After a little while, I came to the conclusion that the GoToSocial server I setup isn’t quite ready to do what I want - they posted a rather timely reminder shortly after I made this decision that it’s “ALPHA” software. I didn’t run into any actual issues, it’s just that there’s lots of features I wanted that they don’t implement yet… and after trawling through them looking for something I can help with it became clear that I just don’t have the Go skills required to do anything super-helpful yet.
So I decided to wait, keep that instance up, and set up a new instance on another old domain running Mastodon proper. But Mastodon itself is a bit heavier than gotosocial (read: a lot heavier, instead of a couple hundred megabytes of RAM it’s up to nearly a gigabyte on an empty instance) and required a good bit more work to set up, and since it supports video already it’ll eat more disk space too.
But I wondered how much bandwidth it’d require? So I decided to see, and set it up on my home Kubernetes cluster. This turned out to be an exercise in and of itself, it turned out lots of people have already done this work but like a dumbass I didn’t find any of this until I was most of the way done and reinvented it myself.
I’ll probably publish my stuff when I figure out how to clean up and publish the rest of my YAML.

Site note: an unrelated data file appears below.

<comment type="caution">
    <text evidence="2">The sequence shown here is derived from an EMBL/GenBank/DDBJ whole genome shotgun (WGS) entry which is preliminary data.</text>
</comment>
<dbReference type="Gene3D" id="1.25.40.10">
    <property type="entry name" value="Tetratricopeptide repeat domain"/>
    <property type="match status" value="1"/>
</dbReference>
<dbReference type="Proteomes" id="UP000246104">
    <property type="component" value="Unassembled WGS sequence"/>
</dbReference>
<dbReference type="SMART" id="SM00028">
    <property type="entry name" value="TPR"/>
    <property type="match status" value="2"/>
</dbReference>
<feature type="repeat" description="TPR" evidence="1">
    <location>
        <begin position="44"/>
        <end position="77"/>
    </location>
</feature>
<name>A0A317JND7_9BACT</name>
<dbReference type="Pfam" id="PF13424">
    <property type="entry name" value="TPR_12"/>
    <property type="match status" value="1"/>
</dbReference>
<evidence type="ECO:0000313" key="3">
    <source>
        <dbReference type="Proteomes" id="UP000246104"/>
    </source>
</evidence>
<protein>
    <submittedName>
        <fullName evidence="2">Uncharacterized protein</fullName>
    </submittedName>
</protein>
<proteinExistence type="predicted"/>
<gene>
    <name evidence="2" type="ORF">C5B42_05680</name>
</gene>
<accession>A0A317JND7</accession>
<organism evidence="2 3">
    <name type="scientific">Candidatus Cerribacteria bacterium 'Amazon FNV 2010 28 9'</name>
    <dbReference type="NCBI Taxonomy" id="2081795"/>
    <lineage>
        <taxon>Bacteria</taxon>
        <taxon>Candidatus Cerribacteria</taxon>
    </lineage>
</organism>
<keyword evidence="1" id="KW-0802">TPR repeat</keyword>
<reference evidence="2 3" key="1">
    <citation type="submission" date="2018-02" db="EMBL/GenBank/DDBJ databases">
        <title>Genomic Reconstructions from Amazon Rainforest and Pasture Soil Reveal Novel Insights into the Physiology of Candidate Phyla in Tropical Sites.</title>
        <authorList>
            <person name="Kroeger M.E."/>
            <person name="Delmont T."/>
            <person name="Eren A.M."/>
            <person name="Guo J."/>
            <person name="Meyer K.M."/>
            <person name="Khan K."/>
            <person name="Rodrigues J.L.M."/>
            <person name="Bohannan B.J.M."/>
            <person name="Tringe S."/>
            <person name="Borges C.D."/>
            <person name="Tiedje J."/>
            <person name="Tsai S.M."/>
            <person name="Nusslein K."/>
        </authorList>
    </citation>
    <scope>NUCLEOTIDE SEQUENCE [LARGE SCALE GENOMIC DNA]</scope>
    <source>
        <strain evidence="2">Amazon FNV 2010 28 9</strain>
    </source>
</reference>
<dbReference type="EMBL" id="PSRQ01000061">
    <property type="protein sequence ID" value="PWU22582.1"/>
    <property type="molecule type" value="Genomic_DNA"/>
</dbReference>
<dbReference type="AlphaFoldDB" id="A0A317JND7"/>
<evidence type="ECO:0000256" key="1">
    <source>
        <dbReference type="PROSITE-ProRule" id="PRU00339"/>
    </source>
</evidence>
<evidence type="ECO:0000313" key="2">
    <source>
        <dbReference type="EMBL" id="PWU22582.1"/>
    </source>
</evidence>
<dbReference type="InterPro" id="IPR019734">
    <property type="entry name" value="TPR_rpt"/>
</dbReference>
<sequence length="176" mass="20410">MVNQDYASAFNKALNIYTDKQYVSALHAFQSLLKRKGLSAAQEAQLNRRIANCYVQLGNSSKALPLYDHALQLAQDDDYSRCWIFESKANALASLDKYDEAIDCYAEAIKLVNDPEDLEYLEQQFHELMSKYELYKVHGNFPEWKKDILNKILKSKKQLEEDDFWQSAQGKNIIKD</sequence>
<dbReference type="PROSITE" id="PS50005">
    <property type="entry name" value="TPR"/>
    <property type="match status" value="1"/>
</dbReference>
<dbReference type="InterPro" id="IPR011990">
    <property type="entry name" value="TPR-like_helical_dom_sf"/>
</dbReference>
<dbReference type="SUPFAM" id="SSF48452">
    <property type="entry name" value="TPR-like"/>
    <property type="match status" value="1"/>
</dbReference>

I did figure out how to update it without any downtime too though, and it’s actually pretty nice:
Update tag/hash for all three deployments.yml to the desired new tag (don’t deploy them).
Take a backup of the pg database (
kubectl exec into the container, run
pg_dump, then move the dump file out somewhere safe).
In sidekiq’s deployment, change the command (comment the old one out) to:
command: ["/usr/bin/env", "bash", "-c", "sleep 3600"]
Deploy only sidekiq. Wait for it to pull the image.
kubectl exec -it <new sidekiq pod> -- /bin/bash; Run the pre-upgrade migrations specified in the upgrade notes.
Change the command back in sidekiq deploy.
Deploy all the things.
kubectl exec into the sidekiq pod again, run the post upgrade command(s).
Kick all the mastodon processes over after the post-upgrade commands, eg something like